5. Recognize that talking about adoption is not a one-time thing.
When parents ask, “When do I talk to my child about adoption?” the answer is “Always.” Talking about adoption is not simply having one conversation and moving on; it’s a lifelong conversation as your child thinks of more questions, wants different answers and develops their identity as an adoptee. It can be difficult at times, but it’s important that you are always open to talking with a child about their adoption, no matter when they ask you. After all, this is an important part of your family story and should be treated as a first priority.
These are just a few of the tips you should keep in mind when you’re discussing adoption with your child. You may have specific questions and concerns about your child’s own adoption story and how to explain it, so we recommend you reach out to your adoption specialist for more ideas on how to have a successful conversation with your child about their adoption. You may also wish to turn to resources like books and movies to better explain adoption to your children, whether they’re biological or adopted. However you decide to talk to your child about adoption, remember that American Adoptions is always here to help.
I really like how you mentioned to always be open and honest about your child’s adoption. I think this will cause your child to become more curious about his or her heritage and try to research and learn about it. I think being open and honest will benefit your whole family in so many ways! My cousin is adopted and his family is very open with him and he embraces his adoption story and holds it very close to him. Thank you for sharing this. I have a friend who is telling her daughter she is adopted, so I will make sure to share this with her!
It was nice when you mentioned that the backstory of the child’s adoption should always be told in an age-appropriate manner so as to avoid hurting them. I will be sure to share this with my sister as she is planning to adopt the child of her friend. She needs to be careful when telling the story about the parents of the kid as it is not really a good one. Thanks!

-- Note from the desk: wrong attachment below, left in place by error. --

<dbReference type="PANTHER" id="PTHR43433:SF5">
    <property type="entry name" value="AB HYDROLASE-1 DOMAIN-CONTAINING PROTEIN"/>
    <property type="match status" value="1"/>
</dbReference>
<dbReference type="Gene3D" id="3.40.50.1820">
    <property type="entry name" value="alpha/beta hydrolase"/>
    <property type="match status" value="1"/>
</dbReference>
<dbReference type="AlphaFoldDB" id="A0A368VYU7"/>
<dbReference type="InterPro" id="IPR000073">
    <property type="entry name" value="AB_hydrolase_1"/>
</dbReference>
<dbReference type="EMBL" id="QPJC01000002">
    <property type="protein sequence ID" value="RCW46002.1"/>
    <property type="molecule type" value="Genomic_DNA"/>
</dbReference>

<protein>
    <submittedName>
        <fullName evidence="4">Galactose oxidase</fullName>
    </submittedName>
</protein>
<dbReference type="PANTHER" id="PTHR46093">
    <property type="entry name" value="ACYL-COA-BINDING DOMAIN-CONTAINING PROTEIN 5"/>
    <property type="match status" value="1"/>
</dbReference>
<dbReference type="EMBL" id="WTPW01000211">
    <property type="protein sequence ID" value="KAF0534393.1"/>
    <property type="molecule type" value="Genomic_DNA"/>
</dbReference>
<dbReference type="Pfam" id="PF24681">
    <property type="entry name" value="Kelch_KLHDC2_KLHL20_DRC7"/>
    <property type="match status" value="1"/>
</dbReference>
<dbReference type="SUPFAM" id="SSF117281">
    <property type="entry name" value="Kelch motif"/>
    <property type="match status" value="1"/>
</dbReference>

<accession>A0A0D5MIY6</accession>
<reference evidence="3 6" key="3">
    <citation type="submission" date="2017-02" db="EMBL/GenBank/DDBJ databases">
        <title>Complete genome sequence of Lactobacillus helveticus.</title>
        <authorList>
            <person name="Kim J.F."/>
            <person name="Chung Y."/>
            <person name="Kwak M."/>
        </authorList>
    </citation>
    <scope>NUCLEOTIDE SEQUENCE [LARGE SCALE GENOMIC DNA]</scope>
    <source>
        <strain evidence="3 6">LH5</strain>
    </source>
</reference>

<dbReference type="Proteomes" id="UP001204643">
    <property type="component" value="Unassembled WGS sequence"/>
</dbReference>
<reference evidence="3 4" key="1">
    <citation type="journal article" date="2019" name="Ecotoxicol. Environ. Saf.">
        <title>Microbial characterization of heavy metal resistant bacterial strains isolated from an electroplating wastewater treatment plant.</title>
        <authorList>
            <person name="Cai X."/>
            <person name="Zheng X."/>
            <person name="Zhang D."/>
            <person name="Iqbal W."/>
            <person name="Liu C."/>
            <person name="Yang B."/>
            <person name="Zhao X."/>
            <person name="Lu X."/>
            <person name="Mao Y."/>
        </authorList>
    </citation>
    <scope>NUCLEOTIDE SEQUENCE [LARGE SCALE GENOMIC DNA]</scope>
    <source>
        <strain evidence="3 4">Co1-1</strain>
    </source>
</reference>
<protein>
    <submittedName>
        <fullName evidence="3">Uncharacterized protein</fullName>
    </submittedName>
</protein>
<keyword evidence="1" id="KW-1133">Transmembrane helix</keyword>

My grandson has lived with us since he was about a year old, his parents were very uncapable of caring for him, he started calling us his mom and dad when he entered preschool at 3 yrs old. When the teacher tried to correct him he would have nothing to do about that, he was screaming no, so mom and dad stuck. We actually thought the parents would come around, get their crap together, but they never had? Now, we finally are going to adopt him. He is ten yrs old now? We had not talked about his parents or that we are his true grrandoarents? Help me ! How do I explain this situation to him now?????
Hi, Maria – this sounds like a complicated situation. Have you considered reaching out to a counselor that specializes in adoption? This article might be a good resource to start with: https://consideringadoption.com/adopted/adoptee-support/counseling-for-adoptees A professional like this may have suggestions for telling an older child about their adoption, and they should be able to provide any support you or your child might need during and after that first conversation.
Hi we have recently adopted a 3 and 4 year old. They still haven’t mentioned anything about their adoption. Clearly since they are older they know we are not their birth parents. Should we bring up the topic with them or wait for them to ask?